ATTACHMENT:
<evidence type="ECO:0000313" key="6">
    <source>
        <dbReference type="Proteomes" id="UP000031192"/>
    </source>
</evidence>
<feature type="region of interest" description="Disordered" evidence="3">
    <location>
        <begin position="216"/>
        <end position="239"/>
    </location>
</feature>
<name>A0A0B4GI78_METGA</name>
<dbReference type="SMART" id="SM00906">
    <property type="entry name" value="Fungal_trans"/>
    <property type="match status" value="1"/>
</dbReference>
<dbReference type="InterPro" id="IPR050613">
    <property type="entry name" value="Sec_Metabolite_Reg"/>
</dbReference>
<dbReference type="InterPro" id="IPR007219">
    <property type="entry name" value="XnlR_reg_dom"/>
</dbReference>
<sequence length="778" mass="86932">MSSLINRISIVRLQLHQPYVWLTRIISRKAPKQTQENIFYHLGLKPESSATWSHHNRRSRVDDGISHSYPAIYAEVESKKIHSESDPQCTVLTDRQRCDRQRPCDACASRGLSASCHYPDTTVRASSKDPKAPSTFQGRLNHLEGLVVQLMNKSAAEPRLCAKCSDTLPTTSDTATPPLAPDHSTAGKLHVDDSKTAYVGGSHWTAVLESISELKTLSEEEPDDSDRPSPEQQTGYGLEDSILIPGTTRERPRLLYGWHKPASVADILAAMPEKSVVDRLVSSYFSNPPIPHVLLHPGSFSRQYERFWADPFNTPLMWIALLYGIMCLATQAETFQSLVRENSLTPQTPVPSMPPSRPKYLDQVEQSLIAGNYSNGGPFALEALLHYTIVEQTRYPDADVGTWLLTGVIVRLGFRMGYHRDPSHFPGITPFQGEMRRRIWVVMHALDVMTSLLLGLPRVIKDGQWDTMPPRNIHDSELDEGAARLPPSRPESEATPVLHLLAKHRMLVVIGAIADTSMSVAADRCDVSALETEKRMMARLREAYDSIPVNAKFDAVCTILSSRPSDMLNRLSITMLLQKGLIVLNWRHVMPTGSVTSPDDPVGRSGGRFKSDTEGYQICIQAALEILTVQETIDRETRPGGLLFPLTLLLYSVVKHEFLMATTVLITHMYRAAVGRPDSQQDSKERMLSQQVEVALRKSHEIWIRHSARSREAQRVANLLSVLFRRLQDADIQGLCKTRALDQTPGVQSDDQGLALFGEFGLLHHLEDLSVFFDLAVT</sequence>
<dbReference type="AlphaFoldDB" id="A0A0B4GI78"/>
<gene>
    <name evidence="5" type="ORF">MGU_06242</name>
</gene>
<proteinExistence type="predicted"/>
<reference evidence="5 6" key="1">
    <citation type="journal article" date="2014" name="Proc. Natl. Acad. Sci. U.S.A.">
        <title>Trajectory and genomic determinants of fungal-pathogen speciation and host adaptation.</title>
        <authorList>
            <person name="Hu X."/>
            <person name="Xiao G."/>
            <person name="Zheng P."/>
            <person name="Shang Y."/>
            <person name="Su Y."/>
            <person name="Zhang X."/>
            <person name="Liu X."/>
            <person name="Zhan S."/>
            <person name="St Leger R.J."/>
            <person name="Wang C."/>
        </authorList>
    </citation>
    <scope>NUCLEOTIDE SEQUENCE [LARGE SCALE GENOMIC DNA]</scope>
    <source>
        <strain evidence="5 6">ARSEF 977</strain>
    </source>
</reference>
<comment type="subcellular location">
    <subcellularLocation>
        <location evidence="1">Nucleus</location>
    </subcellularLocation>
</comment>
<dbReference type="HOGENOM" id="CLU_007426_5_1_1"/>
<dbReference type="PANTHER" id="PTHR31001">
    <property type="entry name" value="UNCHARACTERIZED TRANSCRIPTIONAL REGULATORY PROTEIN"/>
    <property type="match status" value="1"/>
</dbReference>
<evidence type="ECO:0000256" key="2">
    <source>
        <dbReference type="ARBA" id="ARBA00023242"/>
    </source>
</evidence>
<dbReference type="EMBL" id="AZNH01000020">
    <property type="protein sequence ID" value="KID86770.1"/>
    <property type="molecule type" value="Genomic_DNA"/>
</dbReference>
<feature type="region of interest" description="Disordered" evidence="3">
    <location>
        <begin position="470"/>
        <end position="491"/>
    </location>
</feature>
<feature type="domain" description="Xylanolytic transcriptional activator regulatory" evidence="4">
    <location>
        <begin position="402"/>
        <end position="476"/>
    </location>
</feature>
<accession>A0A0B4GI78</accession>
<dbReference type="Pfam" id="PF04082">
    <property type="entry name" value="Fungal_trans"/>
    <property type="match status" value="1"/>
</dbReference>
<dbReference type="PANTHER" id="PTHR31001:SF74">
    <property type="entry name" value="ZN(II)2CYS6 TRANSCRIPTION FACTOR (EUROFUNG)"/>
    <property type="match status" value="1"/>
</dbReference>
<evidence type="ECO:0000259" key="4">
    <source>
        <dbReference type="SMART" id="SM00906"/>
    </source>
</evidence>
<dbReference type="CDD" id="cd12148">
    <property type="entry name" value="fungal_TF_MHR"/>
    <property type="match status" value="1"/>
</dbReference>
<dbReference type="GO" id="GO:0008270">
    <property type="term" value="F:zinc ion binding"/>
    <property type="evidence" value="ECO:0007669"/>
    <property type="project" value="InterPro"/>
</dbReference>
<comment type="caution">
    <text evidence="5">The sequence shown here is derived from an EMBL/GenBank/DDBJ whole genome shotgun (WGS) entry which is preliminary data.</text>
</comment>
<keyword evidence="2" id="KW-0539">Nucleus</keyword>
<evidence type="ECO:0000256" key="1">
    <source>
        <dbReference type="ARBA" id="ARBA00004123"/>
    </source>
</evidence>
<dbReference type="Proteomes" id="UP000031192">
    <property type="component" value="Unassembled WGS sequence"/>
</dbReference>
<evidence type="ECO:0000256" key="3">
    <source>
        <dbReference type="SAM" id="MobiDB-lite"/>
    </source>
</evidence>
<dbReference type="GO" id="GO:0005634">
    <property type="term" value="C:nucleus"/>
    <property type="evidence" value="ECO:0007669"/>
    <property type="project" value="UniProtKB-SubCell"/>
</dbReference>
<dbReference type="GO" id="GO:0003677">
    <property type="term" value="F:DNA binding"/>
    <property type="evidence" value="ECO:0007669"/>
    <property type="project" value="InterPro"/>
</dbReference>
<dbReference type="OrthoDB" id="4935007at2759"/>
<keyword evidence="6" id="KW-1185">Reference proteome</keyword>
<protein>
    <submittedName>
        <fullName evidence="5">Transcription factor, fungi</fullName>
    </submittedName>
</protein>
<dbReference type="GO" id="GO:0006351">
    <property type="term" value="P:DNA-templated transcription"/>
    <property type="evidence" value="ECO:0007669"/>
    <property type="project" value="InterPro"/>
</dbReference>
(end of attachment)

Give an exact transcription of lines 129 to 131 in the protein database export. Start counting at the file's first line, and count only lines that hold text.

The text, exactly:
    <property type="project" value="InterPro"/>
</dbReference>
<dbReference type="OrthoDB" id="4935007at2759"/>